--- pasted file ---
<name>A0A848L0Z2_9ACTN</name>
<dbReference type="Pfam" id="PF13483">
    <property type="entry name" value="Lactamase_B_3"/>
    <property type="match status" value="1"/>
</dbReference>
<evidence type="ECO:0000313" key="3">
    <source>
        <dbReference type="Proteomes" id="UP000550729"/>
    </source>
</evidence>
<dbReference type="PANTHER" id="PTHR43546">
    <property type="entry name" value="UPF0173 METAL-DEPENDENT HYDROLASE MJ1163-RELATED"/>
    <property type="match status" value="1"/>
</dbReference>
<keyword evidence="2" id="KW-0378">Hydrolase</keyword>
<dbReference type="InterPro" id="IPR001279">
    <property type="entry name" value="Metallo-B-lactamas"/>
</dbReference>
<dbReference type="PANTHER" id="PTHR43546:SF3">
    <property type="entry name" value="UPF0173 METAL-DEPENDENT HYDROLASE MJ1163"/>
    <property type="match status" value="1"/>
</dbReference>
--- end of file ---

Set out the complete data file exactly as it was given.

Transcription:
<name>A0A848L0Z2_9ACTN</name>
<dbReference type="Pfam" id="PF13483">
    <property type="entry name" value="Lactamase_B_3"/>
    <property type="match status" value="1"/>
</dbReference>
<evidence type="ECO:0000313" key="3">
    <source>
        <dbReference type="Proteomes" id="UP000550729"/>
    </source>
</evidence>
<dbReference type="PANTHER" id="PTHR43546">
    <property type="entry name" value="UPF0173 METAL-DEPENDENT HYDROLASE MJ1163-RELATED"/>
    <property type="match status" value="1"/>
</dbReference>
<keyword evidence="2" id="KW-0378">Hydrolase</keyword>
<dbReference type="InterPro" id="IPR001279">
    <property type="entry name" value="Metallo-B-lactamas"/>
</dbReference>
<dbReference type="PANTHER" id="PTHR43546:SF3">
    <property type="entry name" value="UPF0173 METAL-DEPENDENT HYDROLASE MJ1163"/>
    <property type="match status" value="1"/>
</dbReference>